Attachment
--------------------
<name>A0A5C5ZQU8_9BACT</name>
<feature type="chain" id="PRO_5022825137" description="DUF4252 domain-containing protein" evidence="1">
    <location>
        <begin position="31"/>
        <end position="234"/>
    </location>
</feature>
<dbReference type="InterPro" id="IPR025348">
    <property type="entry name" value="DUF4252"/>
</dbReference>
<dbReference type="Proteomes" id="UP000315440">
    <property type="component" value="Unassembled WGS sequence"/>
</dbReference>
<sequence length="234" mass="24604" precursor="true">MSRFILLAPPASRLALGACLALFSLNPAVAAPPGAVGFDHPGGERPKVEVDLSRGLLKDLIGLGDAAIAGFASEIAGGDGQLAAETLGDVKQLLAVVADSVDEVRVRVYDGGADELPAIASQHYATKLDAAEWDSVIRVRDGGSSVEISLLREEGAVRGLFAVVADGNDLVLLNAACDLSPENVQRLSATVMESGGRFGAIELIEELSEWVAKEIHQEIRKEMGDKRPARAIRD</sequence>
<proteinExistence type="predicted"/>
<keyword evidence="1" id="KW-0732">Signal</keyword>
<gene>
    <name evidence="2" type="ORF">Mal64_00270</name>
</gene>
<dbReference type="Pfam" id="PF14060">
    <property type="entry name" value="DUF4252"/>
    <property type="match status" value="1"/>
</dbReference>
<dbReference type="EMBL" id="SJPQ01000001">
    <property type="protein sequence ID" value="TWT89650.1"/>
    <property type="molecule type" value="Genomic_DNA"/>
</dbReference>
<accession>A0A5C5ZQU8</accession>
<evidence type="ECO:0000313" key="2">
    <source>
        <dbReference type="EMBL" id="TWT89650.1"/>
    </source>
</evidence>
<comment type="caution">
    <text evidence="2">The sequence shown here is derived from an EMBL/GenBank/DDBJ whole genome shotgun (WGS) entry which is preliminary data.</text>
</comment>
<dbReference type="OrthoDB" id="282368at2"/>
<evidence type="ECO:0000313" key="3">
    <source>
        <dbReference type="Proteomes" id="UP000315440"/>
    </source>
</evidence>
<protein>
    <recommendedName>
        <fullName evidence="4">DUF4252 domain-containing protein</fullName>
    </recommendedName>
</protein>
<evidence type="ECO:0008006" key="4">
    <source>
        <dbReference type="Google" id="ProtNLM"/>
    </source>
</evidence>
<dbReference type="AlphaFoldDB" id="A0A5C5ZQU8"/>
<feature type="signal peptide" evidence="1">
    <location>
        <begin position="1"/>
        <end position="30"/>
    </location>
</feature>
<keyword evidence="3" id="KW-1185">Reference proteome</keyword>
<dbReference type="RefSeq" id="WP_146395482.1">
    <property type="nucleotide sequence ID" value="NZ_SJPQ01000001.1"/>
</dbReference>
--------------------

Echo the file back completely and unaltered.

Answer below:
<name>A0A5C5ZQU8_9BACT</name>
<feature type="chain" id="PRO_5022825137" description="DUF4252 domain-containing protein" evidence="1">
    <location>
        <begin position="31"/>
        <end position="234"/>
    </location>
</feature>
<dbReference type="InterPro" id="IPR025348">
    <property type="entry name" value="DUF4252"/>
</dbReference>
<dbReference type="Proteomes" id="UP000315440">
    <property type="component" value="Unassembled WGS sequence"/>
</dbReference>
<sequence length="234" mass="24604" precursor="true">MSRFILLAPPASRLALGACLALFSLNPAVAAPPGAVGFDHPGGERPKVEVDLSRGLLKDLIGLGDAAIAGFASEIAGGDGQLAAETLGDVKQLLAVVADSVDEVRVRVYDGGADELPAIASQHYATKLDAAEWDSVIRVRDGGSSVEISLLREEGAVRGLFAVVADGNDLVLLNAACDLSPENVQRLSATVMESGGRFGAIELIEELSEWVAKEIHQEIRKEMGDKRPARAIRD</sequence>
<proteinExistence type="predicted"/>
<keyword evidence="1" id="KW-0732">Signal</keyword>
<gene>
    <name evidence="2" type="ORF">Mal64_00270</name>
</gene>
<dbReference type="Pfam" id="PF14060">
    <property type="entry name" value="DUF4252"/>
    <property type="match status" value="1"/>
</dbReference>
<dbReference type="EMBL" id="SJPQ01000001">
    <property type="protein sequence ID" value="TWT89650.1"/>
    <property type="molecule type" value="Genomic_DNA"/>
</dbReference>
<accession>A0A5C5ZQU8</accession>
<evidence type="ECO:0000313" key="2">
    <source>
        <dbReference type="EMBL" id="TWT89650.1"/>
    </source>
</evidence>
<comment type="caution">
    <text evidence="2">The sequence shown here is derived from an EMBL/GenBank/DDBJ whole genome shotgun (WGS) entry which is preliminary data.</text>
</comment>
<dbReference type="OrthoDB" id="282368at2"/>
<evidence type="ECO:0000313" key="3">
    <source>
        <dbReference type="Proteomes" id="UP000315440"/>
    </source>
</evidence>
<protein>
    <recommendedName>
        <fullName evidence="4">DUF4252 domain-containing protein</fullName>
    </recommendedName>
</protein>
<evidence type="ECO:0008006" key="4">
    <source>
        <dbReference type="Google" id="ProtNLM"/>
    </source>
</evidence>
<dbReference type="AlphaFoldDB" id="A0A5C5ZQU8"/>
<feature type="signal peptide" evidence="1">
    <location>
        <begin position="1"/>
        <end position="30"/>
    </location>
</feature>
<keyword evidence="3" id="KW-1185">Reference proteome</keyword>
<dbReference type="RefSeq" id="WP_146395482.1">
    <property type="nucleotide sequence ID" value="NZ_SJPQ01000001.1"/>
</dbReference>